Masked 'Ungovernables' vandalize Hamilton street

The “Ungovernables” smashed windows, set off fireworks and wreaked havoc along trendy Locke St. But the masked thugs did not stop Reuben Vanderkwaak and his wife, Heidi, from serving up snacks at Donut Monster or deter the usual weekend lineup of people who wanted them — although they did delay things some. Instead of baking doughnuts, the staff was busy cleaning eight panes of smashed glass — courtesy of a gutless mob of anarchist types who trashed a bunch of small mom-and-pop businesses around 10 p.m. Saturday. (Toronto Sun)

HIVE document shows how far Trans Mountain opponents will go to orchestrate outrage

There’s been lots of talk about mass action to disrupt the construction of Kinder Morgan Canada Inc.’s Trans Mountain pipeline expansion. But a leaked document outlining a strategy by a coalition of environmental groups to fight the project shows how far they are prepared to go to orchestrate outrage. (Calgary Herald)

Ex-CIA director says Canada should be concerned about election interference

The former director of the CIA says Canada should be concerned about potential interference, Russian or otherwise, in the fast-approaching 2019 federal election. "I think any democracy these days needs to be concerned about foreign interference in their elections," said John Brennan in an exclusive interview with Evan Solomon on CTV's Question Period. (CTV)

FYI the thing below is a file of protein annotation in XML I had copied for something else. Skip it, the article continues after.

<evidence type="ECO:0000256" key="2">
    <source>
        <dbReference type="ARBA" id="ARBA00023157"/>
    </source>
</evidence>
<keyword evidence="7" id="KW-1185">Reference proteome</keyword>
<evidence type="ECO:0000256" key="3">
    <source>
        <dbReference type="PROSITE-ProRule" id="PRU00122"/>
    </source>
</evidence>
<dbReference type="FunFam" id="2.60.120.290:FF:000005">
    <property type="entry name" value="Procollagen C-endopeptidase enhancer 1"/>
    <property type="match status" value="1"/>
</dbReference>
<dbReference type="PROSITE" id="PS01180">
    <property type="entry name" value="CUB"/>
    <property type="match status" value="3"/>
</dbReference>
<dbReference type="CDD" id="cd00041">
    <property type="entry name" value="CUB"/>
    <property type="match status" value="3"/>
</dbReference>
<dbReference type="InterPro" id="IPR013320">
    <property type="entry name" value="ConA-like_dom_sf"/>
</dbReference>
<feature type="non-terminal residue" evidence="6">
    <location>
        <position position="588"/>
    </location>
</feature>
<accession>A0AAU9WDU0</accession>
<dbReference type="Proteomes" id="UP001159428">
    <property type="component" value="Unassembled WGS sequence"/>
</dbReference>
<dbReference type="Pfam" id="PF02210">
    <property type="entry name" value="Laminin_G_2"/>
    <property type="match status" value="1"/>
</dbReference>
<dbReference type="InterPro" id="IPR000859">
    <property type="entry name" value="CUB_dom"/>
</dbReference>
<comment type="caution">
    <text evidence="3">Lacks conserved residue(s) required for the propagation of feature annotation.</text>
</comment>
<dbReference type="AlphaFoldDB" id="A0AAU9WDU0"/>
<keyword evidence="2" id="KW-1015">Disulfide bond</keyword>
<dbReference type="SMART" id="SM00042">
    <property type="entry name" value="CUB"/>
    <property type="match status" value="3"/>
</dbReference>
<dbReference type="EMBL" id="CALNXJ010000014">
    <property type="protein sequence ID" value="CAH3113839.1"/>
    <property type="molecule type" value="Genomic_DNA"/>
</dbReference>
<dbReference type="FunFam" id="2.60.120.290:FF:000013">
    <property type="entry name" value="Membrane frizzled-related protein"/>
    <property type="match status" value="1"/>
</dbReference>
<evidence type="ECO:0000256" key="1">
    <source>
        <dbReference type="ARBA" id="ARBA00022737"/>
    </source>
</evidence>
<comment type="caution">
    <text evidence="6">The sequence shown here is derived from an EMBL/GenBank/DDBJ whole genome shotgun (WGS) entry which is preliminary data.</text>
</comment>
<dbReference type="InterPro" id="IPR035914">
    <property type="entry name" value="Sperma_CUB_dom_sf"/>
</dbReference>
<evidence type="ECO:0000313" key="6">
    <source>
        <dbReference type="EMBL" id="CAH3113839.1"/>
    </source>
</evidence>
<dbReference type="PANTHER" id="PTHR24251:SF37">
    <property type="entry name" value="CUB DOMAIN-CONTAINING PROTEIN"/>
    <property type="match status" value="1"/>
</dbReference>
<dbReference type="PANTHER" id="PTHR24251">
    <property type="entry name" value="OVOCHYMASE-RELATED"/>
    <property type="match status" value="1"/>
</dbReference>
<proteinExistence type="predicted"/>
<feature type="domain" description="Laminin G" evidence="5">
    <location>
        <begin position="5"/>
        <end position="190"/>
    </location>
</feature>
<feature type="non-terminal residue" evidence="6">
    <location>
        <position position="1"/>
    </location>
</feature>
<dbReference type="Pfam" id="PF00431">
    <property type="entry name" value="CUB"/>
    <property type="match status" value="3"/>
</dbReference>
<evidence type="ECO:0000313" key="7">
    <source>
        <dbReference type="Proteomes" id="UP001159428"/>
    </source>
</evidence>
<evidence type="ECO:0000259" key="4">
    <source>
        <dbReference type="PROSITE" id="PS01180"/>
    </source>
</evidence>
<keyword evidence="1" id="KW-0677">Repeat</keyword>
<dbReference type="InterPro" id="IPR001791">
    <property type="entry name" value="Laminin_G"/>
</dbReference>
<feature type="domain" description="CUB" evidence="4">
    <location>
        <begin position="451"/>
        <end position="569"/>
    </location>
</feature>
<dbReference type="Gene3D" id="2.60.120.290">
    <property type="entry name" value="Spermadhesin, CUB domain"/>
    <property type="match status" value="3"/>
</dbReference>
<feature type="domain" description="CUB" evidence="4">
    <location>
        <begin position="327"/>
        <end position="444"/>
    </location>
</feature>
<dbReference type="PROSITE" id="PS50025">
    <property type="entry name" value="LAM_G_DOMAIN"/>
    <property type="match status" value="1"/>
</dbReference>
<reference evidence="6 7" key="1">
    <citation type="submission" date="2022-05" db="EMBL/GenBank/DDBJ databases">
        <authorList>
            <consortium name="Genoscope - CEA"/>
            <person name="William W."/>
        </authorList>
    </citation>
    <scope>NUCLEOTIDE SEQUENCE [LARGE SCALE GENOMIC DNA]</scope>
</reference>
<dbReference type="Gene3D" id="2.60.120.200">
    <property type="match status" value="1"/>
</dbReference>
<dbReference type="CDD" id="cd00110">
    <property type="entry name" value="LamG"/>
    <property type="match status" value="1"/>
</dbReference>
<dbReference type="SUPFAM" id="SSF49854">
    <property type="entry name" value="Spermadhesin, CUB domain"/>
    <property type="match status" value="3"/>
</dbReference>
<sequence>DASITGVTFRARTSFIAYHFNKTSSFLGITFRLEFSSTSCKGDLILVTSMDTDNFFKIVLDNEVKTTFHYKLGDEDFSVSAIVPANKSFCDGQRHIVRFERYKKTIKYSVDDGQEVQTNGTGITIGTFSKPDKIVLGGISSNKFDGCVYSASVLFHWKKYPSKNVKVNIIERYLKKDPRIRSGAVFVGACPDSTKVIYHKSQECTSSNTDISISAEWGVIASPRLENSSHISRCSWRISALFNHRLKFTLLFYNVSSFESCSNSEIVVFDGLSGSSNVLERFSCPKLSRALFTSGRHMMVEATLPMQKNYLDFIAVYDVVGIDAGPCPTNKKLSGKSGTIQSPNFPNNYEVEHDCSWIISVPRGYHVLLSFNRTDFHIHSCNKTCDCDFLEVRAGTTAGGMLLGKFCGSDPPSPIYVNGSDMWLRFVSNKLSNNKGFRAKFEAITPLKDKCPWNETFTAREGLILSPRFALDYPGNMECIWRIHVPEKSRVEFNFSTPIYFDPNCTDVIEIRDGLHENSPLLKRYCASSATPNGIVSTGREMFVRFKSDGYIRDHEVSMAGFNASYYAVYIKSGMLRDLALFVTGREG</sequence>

ISIS releases shocking video which appears to show the desperate final moments and deaths of four US soldiers as ISIS fighters ambush them in Niger

ISIS has released a sickening video appearing to show their fighters ambushing and killing four US soldiers in Niger. The 9 minute, 15 second video appears to be shot from multiple helmet cams on the US soldiers who died in on October 4 in Tongo Tongo, Niger in an ambush by 50 ISIS militants. (Daily Mail)


A court in Iraq sentenced 15 Turkish women to death by hanging on Sunday after they were found guilty of joining the Islamic State terrorist group as brides, according to reports. The women confessed to marrying ISIS fighters and providing the group with aid, including logistical support and help carrying out terrorist attacks, according to the judge. (Newsweek)

Isis fanatic tried to recruit children for 'death squad' to launch terror attacks in London